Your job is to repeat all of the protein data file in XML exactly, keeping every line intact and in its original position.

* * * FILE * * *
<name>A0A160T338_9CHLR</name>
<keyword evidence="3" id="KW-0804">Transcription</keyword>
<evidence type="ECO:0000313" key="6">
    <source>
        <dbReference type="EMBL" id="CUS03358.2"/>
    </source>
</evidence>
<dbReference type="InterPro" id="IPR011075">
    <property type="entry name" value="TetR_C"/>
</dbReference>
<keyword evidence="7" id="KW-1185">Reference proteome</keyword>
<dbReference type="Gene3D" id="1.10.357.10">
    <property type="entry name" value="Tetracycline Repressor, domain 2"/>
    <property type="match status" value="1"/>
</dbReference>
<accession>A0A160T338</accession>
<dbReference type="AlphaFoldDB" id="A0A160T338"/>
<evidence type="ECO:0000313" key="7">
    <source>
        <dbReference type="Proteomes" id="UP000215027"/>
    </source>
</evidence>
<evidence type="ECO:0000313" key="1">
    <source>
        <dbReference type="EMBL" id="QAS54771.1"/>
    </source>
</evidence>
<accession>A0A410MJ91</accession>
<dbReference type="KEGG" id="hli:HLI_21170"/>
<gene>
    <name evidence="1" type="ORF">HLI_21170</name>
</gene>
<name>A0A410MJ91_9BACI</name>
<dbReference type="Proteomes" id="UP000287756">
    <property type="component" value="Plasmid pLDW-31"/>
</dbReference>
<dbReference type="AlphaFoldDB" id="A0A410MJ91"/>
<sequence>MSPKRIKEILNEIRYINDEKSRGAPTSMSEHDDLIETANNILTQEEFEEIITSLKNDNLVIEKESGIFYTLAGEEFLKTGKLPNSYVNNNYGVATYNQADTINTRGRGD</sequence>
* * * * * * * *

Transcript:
<name>A0A160T338_9CHLR</name>
<keyword evidence="3" id="KW-0804">Transcription</keyword>
<evidence type="ECO:0000313" key="6">
    <source>
        <dbReference type="EMBL" id="CUS03358.2"/>
    </source>
</evidence>
<dbReference type="InterPro" id="IPR011075">
    <property type="entry name" value="TetR_C"/>
</dbReference>
<keyword evidence="7" id="KW-1185">Reference proteome</keyword>
<dbReference type="Gene3D" id="1.10.357.10">
    <property type="entry name" value="Tetracycline Repressor, domain 2"/>
    <property type="match status" value="1"/>
</dbReference>
<accession>A0A160T338</accession>
<dbReference type="AlphaFoldDB" id="A0A160T338"/>
<evidence type="ECO:0000313" key="7">
    <source>
        <dbReference type="Proteomes" id="UP000215027"/>
    </source>
</evidence>
<evidence type="ECO:0000313" key="1">
    <source>
        <dbReference type="EMBL" id="QAS54771.1"/>
    </source>
</evidence>
<accession>A0A410MJ91</accession>
<dbReference type="KEGG" id="hli:HLI_21170"/>
<gene>
    <name evidence="1" type="ORF">HLI_21170</name>
</gene>
<name>A0A410MJ91_9BACI</name>
<dbReference type="Proteomes" id="UP000287756">
    <property type="component" value="Plasmid pLDW-31"/>
</dbReference>
<dbReference type="AlphaFoldDB" id="A0A410MJ91"/>
<sequence>MSPKRIKEILNEIRYINDEKSRGAPTSMSEHDDLIETANNILTQEEFEEIITSLKNDNLVIEKESGIFYTLAGEEFLKTGKLPNSYVNNNYGVATYNQADTINTRGRGD</sequence>